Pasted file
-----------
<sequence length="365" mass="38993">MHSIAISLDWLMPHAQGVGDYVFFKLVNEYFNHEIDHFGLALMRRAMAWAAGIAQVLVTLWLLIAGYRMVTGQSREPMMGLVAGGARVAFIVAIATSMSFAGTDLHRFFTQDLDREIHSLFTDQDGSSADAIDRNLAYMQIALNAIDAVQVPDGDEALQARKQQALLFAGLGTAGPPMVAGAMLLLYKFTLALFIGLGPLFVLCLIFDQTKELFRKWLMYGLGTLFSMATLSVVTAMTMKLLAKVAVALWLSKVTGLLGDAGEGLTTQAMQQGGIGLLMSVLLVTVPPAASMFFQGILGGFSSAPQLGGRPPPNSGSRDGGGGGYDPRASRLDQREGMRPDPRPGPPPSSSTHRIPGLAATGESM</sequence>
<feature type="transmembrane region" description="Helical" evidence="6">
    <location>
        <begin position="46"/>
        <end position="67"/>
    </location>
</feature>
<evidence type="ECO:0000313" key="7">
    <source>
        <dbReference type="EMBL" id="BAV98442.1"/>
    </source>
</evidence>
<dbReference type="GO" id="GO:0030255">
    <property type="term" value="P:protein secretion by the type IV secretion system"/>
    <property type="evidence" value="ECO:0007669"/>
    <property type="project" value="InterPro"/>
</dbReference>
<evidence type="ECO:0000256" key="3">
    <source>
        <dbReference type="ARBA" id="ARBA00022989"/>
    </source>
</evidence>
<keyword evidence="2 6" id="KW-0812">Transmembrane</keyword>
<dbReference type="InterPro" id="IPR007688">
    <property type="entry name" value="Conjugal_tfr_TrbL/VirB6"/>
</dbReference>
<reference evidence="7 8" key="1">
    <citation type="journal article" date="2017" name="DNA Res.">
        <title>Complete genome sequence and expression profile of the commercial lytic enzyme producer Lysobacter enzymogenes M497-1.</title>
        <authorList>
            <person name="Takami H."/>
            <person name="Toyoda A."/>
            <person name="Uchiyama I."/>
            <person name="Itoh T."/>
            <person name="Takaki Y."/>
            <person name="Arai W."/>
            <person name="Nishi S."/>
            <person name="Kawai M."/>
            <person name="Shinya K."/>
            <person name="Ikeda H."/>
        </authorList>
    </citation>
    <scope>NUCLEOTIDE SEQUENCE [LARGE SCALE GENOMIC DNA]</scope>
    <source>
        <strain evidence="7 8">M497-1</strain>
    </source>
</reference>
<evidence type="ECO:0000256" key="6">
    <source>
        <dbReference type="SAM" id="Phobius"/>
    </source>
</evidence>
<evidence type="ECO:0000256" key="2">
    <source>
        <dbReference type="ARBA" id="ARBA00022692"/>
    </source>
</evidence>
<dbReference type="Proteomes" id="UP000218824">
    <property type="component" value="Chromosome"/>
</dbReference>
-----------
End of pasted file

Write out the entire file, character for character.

<sequence length="365" mass="38993">MHSIAISLDWLMPHAQGVGDYVFFKLVNEYFNHEIDHFGLALMRRAMAWAAGIAQVLVTLWLLIAGYRMVTGQSREPMMGLVAGGARVAFIVAIATSMSFAGTDLHRFFTQDLDREIHSLFTDQDGSSADAIDRNLAYMQIALNAIDAVQVPDGDEALQARKQQALLFAGLGTAGPPMVAGAMLLLYKFTLALFIGLGPLFVLCLIFDQTKELFRKWLMYGLGTLFSMATLSVVTAMTMKLLAKVAVALWLSKVTGLLGDAGEGLTTQAMQQGGIGLLMSVLLVTVPPAASMFFQGILGGFSSAPQLGGRPPPNSGSRDGGGGGYDPRASRLDQREGMRPDPRPGPPPSSSTHRIPGLAATGESM</sequence>
<feature type="transmembrane region" description="Helical" evidence="6">
    <location>
        <begin position="46"/>
        <end position="67"/>
    </location>
</feature>
<evidence type="ECO:0000313" key="7">
    <source>
        <dbReference type="EMBL" id="BAV98442.1"/>
    </source>
</evidence>
<dbReference type="GO" id="GO:0030255">
    <property type="term" value="P:protein secretion by the type IV secretion system"/>
    <property type="evidence" value="ECO:0007669"/>
    <property type="project" value="InterPro"/>
</dbReference>
<evidence type="ECO:0000256" key="3">
    <source>
        <dbReference type="ARBA" id="ARBA00022989"/>
    </source>
</evidence>
<keyword evidence="2 6" id="KW-0812">Transmembrane</keyword>
<dbReference type="InterPro" id="IPR007688">
    <property type="entry name" value="Conjugal_tfr_TrbL/VirB6"/>
</dbReference>
<reference evidence="7 8" key="1">
    <citation type="journal article" date="2017" name="DNA Res.">
        <title>Complete genome sequence and expression profile of the commercial lytic enzyme producer Lysobacter enzymogenes M497-1.</title>
        <authorList>
            <person name="Takami H."/>
            <person name="Toyoda A."/>
            <person name="Uchiyama I."/>
            <person name="Itoh T."/>
            <person name="Takaki Y."/>
            <person name="Arai W."/>
            <person name="Nishi S."/>
            <person name="Kawai M."/>
            <person name="Shinya K."/>
            <person name="Ikeda H."/>
        </authorList>
    </citation>
    <scope>NUCLEOTIDE SEQUENCE [LARGE SCALE GENOMIC DNA]</scope>
    <source>
        <strain evidence="7 8">M497-1</strain>
    </source>
</reference>
<evidence type="ECO:0000256" key="6">
    <source>
        <dbReference type="SAM" id="Phobius"/>
    </source>
</evidence>
<evidence type="ECO:0000256" key="2">
    <source>
        <dbReference type="ARBA" id="ARBA00022692"/>
    </source>
</evidence>
<dbReference type="Proteomes" id="UP000218824">
    <property type="component" value="Chromosome"/>
</dbReference>